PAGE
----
Does Live Mesh Have Flesh?
Developers critique Microsoft's Software plus Services release.
Developers welcomed the newest details and technical preview of Microsoft's "Live Mesh" Software plus Services (S+S) platform, unleashed by Redmond last month to mixed reviews.
Amit Mital, general manager of Microsoft's Live Mesh group, gave the first demonstration of Live Mesh and announced the release of the early-access beta at O'Reilly Media Inc.'s Web 2.0 Expo in San Francisco on April 23. The demo revealed what looks to be more of a set of developer services and technologies than a true "platform." Live Mesh provides an always-on, online hub for syncing disparate end user data and connecting multiple devices.
Mital described Live Mesh as both a platform and a service that models users' digital relationships. It uses "the magic of software" to bring desktop PCs, laptops, cell phones, PDAs and digital cameras together into a "personal mesh" of a user's computing devices, Mital said. Microsoft describes it as a map of users' digital relationships-their devices, data, applications and the people they care about.
"With appropriate permission from the user," Mital explained, "developers can read information out of the Mesh to personalize their apps to the user, use the Mesh to communicate with and configure the user's devices, and to write data into the Mesh that will be available to the user on any of their devices."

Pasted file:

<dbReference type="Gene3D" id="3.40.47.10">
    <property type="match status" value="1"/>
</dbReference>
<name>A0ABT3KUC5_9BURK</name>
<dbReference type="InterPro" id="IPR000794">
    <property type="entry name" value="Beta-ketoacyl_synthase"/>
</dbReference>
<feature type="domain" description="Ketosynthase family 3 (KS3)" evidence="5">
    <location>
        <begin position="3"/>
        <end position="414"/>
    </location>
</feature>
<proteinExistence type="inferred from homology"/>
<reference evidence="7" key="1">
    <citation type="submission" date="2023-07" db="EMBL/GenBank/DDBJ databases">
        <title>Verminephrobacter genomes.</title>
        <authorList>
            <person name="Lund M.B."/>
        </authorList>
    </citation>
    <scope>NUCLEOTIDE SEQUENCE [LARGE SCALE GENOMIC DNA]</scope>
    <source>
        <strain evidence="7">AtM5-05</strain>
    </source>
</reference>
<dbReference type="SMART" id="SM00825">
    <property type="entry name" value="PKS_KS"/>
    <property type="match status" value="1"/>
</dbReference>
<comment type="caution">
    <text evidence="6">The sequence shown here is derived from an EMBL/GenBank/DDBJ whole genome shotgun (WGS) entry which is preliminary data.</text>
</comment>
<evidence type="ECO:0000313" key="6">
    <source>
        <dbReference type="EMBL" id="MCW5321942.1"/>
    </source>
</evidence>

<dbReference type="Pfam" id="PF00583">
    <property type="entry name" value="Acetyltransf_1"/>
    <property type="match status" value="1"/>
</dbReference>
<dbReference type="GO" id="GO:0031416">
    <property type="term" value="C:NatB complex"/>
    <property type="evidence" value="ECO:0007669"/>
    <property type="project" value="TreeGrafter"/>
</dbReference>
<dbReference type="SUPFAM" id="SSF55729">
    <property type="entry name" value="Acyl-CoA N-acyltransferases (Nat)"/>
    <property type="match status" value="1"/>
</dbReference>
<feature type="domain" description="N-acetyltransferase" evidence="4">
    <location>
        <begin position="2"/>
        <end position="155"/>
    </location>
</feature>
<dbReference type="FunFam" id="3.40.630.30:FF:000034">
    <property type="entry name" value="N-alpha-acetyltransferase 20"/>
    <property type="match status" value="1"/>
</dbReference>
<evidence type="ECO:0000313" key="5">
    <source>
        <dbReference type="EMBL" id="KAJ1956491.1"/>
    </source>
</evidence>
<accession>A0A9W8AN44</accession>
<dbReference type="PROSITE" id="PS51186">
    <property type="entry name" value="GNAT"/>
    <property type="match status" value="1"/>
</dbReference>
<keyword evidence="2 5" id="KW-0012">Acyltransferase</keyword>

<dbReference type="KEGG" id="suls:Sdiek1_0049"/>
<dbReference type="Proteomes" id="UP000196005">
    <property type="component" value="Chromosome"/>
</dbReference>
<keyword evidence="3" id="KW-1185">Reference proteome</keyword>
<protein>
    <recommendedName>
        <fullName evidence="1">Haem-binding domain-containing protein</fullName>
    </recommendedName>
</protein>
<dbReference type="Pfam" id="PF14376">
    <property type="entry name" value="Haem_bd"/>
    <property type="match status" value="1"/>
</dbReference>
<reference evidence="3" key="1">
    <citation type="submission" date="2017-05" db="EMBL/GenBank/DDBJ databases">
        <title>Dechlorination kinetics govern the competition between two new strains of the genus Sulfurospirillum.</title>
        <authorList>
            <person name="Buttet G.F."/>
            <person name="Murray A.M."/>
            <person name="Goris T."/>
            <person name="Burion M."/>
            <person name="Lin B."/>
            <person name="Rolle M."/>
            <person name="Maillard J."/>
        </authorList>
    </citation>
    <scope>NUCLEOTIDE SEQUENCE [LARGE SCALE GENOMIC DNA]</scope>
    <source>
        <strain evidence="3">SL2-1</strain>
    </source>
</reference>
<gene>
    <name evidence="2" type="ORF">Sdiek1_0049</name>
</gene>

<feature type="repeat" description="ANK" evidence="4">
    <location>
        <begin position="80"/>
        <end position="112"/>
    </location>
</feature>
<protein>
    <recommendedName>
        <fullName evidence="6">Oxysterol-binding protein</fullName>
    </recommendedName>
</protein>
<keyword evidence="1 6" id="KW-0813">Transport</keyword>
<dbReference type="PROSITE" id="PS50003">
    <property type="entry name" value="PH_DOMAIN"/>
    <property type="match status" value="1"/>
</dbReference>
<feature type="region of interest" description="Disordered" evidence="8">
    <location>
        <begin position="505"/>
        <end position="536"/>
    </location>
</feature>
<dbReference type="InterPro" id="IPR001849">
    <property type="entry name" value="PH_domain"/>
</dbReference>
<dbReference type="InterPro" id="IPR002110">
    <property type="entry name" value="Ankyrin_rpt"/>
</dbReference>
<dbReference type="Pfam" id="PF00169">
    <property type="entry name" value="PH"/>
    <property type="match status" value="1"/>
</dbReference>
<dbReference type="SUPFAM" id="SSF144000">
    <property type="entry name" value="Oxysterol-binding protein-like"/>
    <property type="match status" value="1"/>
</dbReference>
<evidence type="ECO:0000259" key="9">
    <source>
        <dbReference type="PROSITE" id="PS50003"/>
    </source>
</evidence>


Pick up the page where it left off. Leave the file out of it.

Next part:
Microsoft has designed the new platform/service to enable PCs and other devices to "come alive" by making them aware of each other via the Internet. Live Mesh is comprised of a platform for defining and modeling the relationships among a user's devices, data and apps; a 5GB Live Desktop "cloud service," which is an implementation of the platform hosted in Microsoft's data centers; and a client implementation of the platform designed to enable local apps to run offline and interact seamlessly with the cloud.
Live Mesh is also designed to provide a number of services in the cloud, including storage, pub-sub and communication relays, which developers can use to connect their applications and services with a user's personal mesh. All of Live Mesh's services and the runtime use a RESTful protocol to expose resources, Mital said, and it uses the Atom Publishing Protocol to manage those resources.
The initial Live Mesh preview has limited capabilities-essentially, it allows folders of files to be synchronized among disparate Windows-based PCs and the cloud; and it enables a simple, free way to remote PC desktops within the mesh. Microsoft is promising to support a range of devices-which observers say is a must, if the mesh is to be useful-but at present it only supports Windows-based PCs. Mital said that support for Macs and Windows Mobile devices is coming soon.
Despite a few frustrations, Live Mesh appears to have potential, says Richard Campbell, a Microsoft MVP and longtime ASP.NET developer. "I'm excited that the technology addresses the fact that even the average person has more than one significant computing device in their life today," says Campbell, who's co-founder of Vancouver, British Columbia, Canada-based Strangeloop Networks Inc. "It's not just the machine at home; it's also the laptop, and the cell phone and the work computer."